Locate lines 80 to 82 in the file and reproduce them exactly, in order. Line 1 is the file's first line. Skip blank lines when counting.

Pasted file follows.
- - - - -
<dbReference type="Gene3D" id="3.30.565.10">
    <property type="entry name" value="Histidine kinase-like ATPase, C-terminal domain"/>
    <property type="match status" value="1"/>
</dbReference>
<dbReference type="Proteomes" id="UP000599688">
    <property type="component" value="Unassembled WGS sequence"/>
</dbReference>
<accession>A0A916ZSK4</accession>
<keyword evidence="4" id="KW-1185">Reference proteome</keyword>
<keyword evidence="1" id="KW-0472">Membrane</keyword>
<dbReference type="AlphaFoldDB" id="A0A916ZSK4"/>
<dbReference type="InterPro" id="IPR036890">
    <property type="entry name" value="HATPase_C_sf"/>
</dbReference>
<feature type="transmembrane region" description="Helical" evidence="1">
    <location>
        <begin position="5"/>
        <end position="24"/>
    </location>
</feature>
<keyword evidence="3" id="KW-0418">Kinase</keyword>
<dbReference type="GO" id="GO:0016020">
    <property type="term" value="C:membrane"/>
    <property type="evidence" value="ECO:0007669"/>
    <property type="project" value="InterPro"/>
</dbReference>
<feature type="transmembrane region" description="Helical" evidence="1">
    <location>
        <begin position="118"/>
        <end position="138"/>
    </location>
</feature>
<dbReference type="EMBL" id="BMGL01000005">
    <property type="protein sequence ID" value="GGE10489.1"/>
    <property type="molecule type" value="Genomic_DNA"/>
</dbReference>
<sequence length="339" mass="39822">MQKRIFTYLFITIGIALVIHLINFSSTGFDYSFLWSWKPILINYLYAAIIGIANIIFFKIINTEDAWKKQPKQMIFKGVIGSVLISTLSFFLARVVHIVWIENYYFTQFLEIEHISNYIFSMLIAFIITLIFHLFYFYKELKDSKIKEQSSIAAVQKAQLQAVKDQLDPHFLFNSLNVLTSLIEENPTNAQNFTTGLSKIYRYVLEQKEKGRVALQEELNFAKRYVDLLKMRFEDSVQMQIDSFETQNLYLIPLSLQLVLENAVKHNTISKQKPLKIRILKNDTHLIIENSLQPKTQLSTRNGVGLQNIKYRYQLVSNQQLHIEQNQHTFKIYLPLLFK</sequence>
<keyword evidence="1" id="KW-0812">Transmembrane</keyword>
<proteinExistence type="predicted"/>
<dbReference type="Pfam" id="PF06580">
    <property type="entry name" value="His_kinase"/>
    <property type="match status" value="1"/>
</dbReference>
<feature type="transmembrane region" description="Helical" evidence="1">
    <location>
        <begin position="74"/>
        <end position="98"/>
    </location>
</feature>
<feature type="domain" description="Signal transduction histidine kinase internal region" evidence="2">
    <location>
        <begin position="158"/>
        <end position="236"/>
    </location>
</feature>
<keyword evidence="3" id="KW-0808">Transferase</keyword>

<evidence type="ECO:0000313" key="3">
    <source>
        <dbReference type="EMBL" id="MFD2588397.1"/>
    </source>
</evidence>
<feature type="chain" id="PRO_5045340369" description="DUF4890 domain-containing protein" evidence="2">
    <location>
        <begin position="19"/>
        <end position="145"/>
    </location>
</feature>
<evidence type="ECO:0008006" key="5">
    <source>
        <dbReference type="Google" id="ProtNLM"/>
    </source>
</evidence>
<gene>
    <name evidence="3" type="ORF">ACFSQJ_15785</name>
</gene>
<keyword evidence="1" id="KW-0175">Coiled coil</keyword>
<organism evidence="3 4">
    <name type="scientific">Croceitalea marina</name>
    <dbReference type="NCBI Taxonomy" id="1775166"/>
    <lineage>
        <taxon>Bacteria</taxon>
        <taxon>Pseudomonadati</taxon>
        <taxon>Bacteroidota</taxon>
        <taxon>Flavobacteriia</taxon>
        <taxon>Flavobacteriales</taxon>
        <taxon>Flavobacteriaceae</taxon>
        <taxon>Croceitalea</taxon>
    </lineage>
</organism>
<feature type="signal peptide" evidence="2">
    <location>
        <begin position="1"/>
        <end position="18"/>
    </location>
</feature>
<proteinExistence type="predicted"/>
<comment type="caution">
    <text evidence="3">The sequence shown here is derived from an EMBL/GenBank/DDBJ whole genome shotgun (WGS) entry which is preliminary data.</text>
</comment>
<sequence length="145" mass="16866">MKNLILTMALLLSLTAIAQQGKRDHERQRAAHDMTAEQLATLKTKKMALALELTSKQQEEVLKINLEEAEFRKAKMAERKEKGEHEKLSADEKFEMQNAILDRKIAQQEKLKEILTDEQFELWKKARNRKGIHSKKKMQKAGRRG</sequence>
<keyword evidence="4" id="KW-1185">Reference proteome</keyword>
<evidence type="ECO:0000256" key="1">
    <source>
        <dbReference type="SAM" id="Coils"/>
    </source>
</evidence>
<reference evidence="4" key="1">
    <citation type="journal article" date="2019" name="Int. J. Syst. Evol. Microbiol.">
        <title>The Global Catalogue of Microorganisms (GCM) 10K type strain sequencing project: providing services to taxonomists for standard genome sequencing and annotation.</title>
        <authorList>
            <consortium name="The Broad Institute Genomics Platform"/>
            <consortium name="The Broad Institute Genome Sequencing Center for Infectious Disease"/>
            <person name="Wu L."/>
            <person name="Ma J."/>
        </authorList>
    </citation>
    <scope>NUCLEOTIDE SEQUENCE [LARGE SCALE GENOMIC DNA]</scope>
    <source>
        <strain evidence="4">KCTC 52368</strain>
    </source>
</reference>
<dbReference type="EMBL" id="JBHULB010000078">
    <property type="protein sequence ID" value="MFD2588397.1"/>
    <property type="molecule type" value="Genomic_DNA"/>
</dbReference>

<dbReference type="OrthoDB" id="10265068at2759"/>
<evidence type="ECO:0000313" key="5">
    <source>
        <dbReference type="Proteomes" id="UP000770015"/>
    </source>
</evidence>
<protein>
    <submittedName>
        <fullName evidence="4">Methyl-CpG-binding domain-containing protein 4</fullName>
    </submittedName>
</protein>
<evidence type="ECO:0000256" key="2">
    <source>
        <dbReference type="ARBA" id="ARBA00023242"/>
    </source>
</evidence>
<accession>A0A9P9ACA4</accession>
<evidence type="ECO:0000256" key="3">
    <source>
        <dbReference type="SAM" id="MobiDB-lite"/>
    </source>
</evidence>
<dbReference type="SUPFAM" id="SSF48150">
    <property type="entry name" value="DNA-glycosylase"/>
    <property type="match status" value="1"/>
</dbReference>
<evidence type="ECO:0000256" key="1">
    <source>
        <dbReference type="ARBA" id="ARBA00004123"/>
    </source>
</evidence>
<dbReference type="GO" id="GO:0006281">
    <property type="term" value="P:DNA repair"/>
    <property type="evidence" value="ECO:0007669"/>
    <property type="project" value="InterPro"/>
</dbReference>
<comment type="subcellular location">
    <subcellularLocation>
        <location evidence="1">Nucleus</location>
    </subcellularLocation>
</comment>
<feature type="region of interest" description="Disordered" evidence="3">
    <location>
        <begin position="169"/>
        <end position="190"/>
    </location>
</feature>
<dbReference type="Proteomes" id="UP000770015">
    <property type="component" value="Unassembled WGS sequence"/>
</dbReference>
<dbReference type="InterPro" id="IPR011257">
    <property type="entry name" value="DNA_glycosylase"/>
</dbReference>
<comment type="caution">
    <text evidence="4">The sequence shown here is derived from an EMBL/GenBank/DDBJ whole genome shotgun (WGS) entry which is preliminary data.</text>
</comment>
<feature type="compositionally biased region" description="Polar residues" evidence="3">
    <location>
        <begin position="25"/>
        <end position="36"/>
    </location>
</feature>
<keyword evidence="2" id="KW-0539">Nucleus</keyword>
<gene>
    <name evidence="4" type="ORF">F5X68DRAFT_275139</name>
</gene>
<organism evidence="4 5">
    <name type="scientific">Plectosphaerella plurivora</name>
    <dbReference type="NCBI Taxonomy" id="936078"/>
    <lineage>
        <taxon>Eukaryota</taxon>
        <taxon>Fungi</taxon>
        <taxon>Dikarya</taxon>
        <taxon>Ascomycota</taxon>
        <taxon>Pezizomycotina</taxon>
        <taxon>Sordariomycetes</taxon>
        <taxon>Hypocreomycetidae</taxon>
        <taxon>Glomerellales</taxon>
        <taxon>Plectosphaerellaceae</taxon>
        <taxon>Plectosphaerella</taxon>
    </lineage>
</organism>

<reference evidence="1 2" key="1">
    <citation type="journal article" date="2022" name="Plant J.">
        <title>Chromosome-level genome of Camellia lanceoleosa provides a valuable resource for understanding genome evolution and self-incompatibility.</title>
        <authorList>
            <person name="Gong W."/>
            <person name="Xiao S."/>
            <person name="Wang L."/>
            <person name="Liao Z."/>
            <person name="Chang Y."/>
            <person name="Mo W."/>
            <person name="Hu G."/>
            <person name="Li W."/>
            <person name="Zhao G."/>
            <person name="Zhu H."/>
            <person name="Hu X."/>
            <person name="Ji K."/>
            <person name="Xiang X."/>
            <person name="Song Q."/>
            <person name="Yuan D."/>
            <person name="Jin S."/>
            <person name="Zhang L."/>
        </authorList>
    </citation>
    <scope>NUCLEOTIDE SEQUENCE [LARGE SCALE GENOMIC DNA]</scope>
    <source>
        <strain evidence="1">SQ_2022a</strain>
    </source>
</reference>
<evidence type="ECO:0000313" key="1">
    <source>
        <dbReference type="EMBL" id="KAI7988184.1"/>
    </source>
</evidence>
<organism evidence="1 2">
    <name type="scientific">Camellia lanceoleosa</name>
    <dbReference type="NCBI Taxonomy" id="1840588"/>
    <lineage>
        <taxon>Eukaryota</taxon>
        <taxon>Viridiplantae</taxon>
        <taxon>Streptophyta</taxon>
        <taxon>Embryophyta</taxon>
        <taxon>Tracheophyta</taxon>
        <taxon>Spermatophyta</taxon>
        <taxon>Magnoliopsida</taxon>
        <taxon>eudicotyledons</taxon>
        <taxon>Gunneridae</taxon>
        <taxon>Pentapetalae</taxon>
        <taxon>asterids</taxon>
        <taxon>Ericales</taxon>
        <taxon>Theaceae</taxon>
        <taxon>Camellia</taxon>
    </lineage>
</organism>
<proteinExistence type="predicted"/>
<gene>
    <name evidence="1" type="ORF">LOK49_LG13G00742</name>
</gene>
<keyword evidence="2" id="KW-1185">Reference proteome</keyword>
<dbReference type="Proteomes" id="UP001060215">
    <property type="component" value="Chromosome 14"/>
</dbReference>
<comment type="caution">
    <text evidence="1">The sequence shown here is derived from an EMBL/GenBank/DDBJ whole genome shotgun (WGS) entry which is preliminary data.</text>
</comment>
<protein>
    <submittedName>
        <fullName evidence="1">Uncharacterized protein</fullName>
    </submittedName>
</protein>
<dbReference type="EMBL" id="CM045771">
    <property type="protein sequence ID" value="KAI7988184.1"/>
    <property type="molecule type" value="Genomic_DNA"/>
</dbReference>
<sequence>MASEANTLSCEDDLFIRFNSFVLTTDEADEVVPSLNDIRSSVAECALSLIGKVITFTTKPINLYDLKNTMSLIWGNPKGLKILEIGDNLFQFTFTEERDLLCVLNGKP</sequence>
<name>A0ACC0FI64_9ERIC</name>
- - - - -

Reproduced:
    <lineage>
        <taxon>Bacteria</taxon>
        <taxon>Pseudomonadati</taxon>